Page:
Delta announced their new revenue-based points-earning scheme last week, and curiously absent was details of what changes were going to look like on the redemption side of the equation.
Delta had told us there would be a five tier redemption chart, unlike two tiers that most programs have and three tiers that Delta has had since 2008. But that they wouldn’t reveal the specifics until the fourth quarter of the year.
Delta Made the Right Decision to Come Clean on Their Award Chart Changes
I’ve been highly critical of Delta for the decision to hold back details of changes to their award chart.
- You can’t evaluate a program knowing only how points are earned. Redemption is 50% of the equation.
- Members are earning points now that they will redeem next year, and Delta wouldn’t tell their members what those points would be worth.
Delta knew the chart, but it was a secret chart. Until now. As I shared last night, Delta decided to release details of their 2015 award chart now instead of waiting until at least October.
As much as I gave them a hard time for their initial secrecy over their impending changes, I have to give them real kudos for recognizing a mistake and being willing to acknowledge it and change course.
What We Now Know About Changes to Delta’s Award Structure — And What We Don’t Know
We already knew that we’d get miles and cash awards (no new details announced about those yet) and one-way awards for half the price of roundtrip (like American and United have offered for several years).
What’s new are the award charts for all-miles redemptions. But Delta has only shared their new award charts partially — they’ve posted a .pdf file of their new award chart but only for trips beginning or ending in the mainland U.S., Alaska, and Canada — and not the award charts for the rest of the world.
(It was only three years ago that they bothered publishing award charts for the rest of the world at all, the best worldwide travelers could do was guess what an award should cost based on what Northwest used to charge before the two airlines merged).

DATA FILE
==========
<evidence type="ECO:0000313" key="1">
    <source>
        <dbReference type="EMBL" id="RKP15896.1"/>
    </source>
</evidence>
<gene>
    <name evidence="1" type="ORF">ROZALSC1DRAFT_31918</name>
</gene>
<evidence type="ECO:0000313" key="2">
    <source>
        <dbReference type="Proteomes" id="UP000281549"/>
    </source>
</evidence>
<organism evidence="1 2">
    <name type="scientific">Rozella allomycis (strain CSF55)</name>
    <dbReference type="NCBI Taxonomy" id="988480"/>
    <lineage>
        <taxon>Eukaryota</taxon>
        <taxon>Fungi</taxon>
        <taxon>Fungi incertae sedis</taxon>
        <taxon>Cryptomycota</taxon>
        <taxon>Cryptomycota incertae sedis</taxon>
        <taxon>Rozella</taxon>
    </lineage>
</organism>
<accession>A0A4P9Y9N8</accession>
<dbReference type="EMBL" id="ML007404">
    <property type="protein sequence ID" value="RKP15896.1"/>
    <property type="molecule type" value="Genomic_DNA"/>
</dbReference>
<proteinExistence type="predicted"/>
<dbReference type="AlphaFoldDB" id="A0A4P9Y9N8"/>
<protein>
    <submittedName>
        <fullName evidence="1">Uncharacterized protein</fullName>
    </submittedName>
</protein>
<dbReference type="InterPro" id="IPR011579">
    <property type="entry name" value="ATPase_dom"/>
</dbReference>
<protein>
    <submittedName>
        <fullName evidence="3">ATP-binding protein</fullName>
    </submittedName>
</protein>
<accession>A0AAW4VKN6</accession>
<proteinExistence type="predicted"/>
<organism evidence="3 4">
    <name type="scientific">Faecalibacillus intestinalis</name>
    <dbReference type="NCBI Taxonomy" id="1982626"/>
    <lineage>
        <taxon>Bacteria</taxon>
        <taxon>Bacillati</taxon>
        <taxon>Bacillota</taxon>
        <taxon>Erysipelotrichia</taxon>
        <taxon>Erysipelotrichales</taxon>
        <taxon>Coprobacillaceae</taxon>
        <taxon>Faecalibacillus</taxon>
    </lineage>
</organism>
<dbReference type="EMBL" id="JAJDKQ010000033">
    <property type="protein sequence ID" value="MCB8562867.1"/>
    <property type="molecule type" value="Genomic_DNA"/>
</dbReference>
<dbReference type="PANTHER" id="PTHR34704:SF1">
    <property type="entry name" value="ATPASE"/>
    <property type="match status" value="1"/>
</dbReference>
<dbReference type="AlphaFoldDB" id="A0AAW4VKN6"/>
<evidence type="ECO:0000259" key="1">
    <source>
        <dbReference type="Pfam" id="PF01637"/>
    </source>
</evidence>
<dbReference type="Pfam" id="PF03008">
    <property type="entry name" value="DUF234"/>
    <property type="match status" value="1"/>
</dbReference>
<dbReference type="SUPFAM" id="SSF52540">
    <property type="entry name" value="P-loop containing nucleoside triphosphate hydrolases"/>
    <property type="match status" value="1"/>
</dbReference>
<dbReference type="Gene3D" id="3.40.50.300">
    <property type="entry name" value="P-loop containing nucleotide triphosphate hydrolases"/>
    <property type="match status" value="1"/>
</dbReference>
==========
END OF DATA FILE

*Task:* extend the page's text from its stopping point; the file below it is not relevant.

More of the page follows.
Delta announced a major set of award price changes back in August for travel beginning June 2014. They also couldn’t quite wait for those higher prices to go into effect, so they initiated an interim devaluation in November. Both of those changes were made without notice, and applied to bookings being made immediately.
Having done that already, the new award charts do not increase prices at the saver level. And in 3 out of 44 award categories, saver awards drop 5000 or 10,000 points.
What they do, however, is increase the number of award categories from 3 to 5 — for both economy and for business class — meaning there are now a total of 10 award categories as part of their chart, up from 6 (and compared to 4 at United and American). They’ve made it more complicated to know what to expect.
Here’s the new business class award chart, with all 5 award levels and blue highlighting where prices go down and dark grey where they go up:
Here’s the economy class award chart, with all 5 levels and the same sort of shading.
So What Does This Mean for Pricing of Awards on Delta?